Emil and the Detectives

Thanks to Annette, who gave Sam three German books translated into English, we’ve been reading Emil and the Detectives by Erich Kästner, illustrated superbly by Walter Trier.

I remember enjoying it as a child, but couldn’t really remember what happened in it, so it was a delight for me as well as for Sam.

(Read Michael Rosen on the book here.)

Do you know the book?

It was written in 1929 – which itself is a delight, as it hasn’t dated, but has all those details that give a picture of another time.

Emil is travelling on a train to his grandma’s in Berlin. He has his money stolen, but instead of giving it up, he follows the theif.

He’s lucky that he meets Gustav, a boy (with a horn) in Berlin, who agrees to help him and recruits a whole host of boy ‘detectives’ to follow the thief and get the money beck.

It’s such a great idea for a story – a group of boys who know their way round the city and are organised enough to track down their man. There’s something quite innocent about it, suiting it to younger children, but all sorts of touches make it a great read even for a ten year old.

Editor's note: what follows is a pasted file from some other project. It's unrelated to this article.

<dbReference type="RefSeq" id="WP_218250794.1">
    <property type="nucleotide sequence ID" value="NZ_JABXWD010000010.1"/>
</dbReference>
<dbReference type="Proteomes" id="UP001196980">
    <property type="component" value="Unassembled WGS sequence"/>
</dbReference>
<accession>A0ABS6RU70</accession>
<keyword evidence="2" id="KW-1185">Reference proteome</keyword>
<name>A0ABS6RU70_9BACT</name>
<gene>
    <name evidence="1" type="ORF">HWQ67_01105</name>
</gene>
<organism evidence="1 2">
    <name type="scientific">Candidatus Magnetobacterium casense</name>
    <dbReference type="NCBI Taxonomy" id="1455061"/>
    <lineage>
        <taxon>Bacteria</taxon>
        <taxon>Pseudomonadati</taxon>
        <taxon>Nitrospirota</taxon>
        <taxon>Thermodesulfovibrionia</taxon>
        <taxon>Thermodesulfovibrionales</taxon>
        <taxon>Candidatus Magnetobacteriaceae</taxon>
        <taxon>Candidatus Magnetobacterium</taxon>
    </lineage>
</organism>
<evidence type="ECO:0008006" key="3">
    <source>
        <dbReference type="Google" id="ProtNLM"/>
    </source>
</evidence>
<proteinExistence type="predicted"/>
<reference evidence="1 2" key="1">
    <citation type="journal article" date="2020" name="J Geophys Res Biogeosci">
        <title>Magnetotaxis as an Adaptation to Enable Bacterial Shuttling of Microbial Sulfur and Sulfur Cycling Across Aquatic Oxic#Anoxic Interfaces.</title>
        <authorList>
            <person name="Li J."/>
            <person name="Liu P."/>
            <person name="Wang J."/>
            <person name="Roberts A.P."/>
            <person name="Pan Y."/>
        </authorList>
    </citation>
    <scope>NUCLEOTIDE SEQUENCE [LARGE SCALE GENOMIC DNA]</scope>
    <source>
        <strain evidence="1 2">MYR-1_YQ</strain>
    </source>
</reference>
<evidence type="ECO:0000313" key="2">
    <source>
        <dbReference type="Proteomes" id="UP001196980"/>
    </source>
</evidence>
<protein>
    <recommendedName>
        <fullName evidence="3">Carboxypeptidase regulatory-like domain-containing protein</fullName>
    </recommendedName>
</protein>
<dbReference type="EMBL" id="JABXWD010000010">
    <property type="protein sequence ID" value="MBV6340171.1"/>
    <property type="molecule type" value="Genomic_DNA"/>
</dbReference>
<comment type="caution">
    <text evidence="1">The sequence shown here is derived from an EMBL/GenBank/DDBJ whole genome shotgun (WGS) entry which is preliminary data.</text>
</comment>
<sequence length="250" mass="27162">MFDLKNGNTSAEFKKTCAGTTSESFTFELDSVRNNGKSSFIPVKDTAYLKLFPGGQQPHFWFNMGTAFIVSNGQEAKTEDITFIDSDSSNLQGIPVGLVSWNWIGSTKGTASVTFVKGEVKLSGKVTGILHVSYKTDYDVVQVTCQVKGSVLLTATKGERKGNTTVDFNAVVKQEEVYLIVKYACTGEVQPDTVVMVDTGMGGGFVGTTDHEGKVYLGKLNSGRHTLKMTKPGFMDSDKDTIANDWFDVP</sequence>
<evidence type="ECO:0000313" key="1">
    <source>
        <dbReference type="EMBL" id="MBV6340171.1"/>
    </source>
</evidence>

And there is a second book. As wikipedia says:

The second book did not become as well known as the first, in large measure due to its writing being shortly followed by the rise of the Nazis to power, when publication of Kästner’s books in Germany was forbidden and existing books ceremoniously burned (the first Emil book was considered too popular and too harmless, thus escaping the ban).


1 Comment »

  1. the hand of the bodger said

    Yes, a wonderful, beautifully paced and balanced book. Enchanting is an old fashioned word but its appropriate for an old fashioned treat like this. In some ways The Indian in the Cupboard puts me in mind of this book too. Incidentally, the latter is obviously Raymond Briggs inspiration for The Man; the ‘Blood Brothers’ passage pays homage to Reid-Banks.

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